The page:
“What did you and Joseph argue about?” Cas asks, voice carefully neutral.
“Later.” He reaches for Cas’s face and tilts it in the candlelight, almost embarrassingly grateful when Cas stills but doesn’t pull away. “Same question you asked me, and yeah, you can tell me to fuck myself.”
Cas tries to look away, but Dean tightens his hold. “I’m just tired, that’s all. It’s been a long day already and hardly started.”
“Tell me about it.” He brushes back the dark hair, and for some reason, that makes Cas relax. “Mind if I join you or should I find a couch tonight?”
“Do you know where I can find a space heater?”
“Then your company would be very much appreciated. It’s very cold.” Leaning closer, Cas brushes cool, dry lips against his before abruptly pushing him back. “Change, please. Street clothes do not belong in bed.”
Dean raises his eyebrows.
“Classical conditioning. You have only yourself to blame,” Cas says mockingly, and Dean grins in relief, sliding out of bed and stripping quickly, finding sweatpants and a long-sleeve t-shirt waiting for him at the foot of the bed, along with socks. It makes his throat tight.
Climbing back into bed, he shoves back the blankets and reaches for Cas, kissing the surprised curve of his mouth. It’s supposed to be a tease, but something knotted tight within him loosens at the taste of him, the low, breathless sound of Cas’s laughter against his lips. Rolling on his side, he strokes his thumbs over the high cheekbones against the grain of the thick stubble.
“I should have been with you. At the mortuary.” Cas opens his mouth. “I know, but you shouldn’t have had to deal with it alone. Two weights, I get it, but this was like a—a two-weights situation in the same place.” Cas shrugs, the blue eyes flickering away, which Dean’s tentatively categorized as a hill Cas may or may not want to die on; let’s find out. “Want to talk about it?”
He shakes his head, hair falling forward to hide his expression. “Joseph reported to you hourly…”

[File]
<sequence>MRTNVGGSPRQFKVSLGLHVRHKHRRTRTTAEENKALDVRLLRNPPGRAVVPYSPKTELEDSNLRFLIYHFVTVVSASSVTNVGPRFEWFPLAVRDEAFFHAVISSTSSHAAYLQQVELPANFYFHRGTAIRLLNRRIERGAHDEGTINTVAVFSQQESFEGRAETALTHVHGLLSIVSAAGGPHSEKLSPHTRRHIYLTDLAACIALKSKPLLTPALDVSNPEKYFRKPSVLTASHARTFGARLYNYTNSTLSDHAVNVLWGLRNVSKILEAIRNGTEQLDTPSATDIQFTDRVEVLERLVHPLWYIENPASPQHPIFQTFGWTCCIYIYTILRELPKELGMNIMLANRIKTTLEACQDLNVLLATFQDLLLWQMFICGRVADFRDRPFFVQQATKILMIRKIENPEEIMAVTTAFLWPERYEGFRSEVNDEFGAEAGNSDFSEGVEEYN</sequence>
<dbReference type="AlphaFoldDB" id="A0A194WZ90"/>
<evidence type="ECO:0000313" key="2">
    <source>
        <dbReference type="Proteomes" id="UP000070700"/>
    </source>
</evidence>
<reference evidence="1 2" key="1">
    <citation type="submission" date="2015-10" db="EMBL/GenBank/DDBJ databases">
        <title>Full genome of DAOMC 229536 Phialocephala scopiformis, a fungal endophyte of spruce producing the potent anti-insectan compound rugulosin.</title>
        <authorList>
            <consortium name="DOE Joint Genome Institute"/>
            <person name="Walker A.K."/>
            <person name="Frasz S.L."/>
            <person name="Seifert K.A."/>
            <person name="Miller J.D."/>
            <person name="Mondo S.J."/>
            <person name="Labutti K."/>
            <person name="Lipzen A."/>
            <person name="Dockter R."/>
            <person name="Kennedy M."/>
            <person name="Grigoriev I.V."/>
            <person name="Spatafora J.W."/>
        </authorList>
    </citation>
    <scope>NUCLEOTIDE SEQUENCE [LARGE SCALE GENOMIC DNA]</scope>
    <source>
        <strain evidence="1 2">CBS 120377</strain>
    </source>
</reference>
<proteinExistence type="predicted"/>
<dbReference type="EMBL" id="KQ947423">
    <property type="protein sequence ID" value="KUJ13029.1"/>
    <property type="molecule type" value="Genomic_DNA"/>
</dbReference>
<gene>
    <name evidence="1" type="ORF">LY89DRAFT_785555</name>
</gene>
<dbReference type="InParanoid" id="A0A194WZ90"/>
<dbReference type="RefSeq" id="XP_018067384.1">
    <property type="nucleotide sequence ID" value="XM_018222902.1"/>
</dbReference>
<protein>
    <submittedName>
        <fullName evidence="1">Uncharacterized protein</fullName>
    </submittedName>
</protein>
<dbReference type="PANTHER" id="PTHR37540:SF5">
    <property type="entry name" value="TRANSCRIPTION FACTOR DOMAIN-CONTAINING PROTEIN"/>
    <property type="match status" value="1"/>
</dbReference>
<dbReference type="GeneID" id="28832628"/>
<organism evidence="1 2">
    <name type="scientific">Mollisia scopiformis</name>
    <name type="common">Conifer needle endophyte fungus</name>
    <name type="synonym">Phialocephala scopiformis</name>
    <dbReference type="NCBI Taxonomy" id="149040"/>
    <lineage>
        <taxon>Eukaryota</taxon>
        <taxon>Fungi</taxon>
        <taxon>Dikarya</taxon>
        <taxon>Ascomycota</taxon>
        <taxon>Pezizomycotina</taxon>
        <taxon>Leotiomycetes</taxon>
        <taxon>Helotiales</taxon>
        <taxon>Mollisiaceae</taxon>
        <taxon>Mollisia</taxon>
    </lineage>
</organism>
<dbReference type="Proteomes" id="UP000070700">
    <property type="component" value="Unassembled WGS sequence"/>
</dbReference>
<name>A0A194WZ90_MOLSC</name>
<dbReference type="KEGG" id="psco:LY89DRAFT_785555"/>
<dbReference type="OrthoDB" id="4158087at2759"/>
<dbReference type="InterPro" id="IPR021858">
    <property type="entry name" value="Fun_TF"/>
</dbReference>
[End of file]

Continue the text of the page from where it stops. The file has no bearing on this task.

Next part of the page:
He reaches to push the dark hair back, tucking it behind Cas’s ear, unable to stop himself; this is still so new, that he can do that after wanting to for so long, since before he understood what it was that he wanted. Cas leans into the touch; this part, at least, is new for Cas, too. “Tell me.”
“When I had my duties,” Cas says softly, breathed like a secret between them, “I thought of only what came next. Then I was done—at least, Joseph said so—and now I can’t seem to think at all. Every time I try, I remember Gary is dead, and so is Andy.” He lets out a shaky breath. “I wish I hadn’t disciplined Gary for the incident with the condiments in the mess,” he says in a rush. “Yes, it was psychologically traumatic for witnesses, but no one was physically injured, so why did it matter? It’s ridiculous; why on earth did I care so much about sanitation and mental scarring? Humans are very psychologically resilient.”
“Typical.” It’s not hard to see where this is going. “Alicia.”
“She died.” There’s something raw in Cas’s voice that reminds him of watching Cas bent over Alicia’s body. “I watched her die. I didn’t care if she shot me or anyone else; I just wanted her alive. The rest was details.”
He nods; that really does rearrange your priorities fast.
“We talked,” Cas adds. “In the infirmary before… everything.”
“How’d that go?”
“I don’t know.” Not a surprise. “I was angry. I’m still angry, and I haven’t forgiven her. But—what she did… it should matter more than it does.”
He’s not sure he ever seriously thought this would go any other way. Sure, not this sequence of events—Christ, who could—but Cas as a practicing junkie couldn’t even manage to avoid half-adopting a traumatized teenager. For fuck’s sake, he got between Erica and Crowley and she organized his goddamn attempted assassination. Cas sucks at being a nihilistic asshole when it’s more than cosmetic. “It’s different when they’re your own.”
Cas searches his face. “Is that what it is?”
“There’s a reason Justice wears a blindfold.”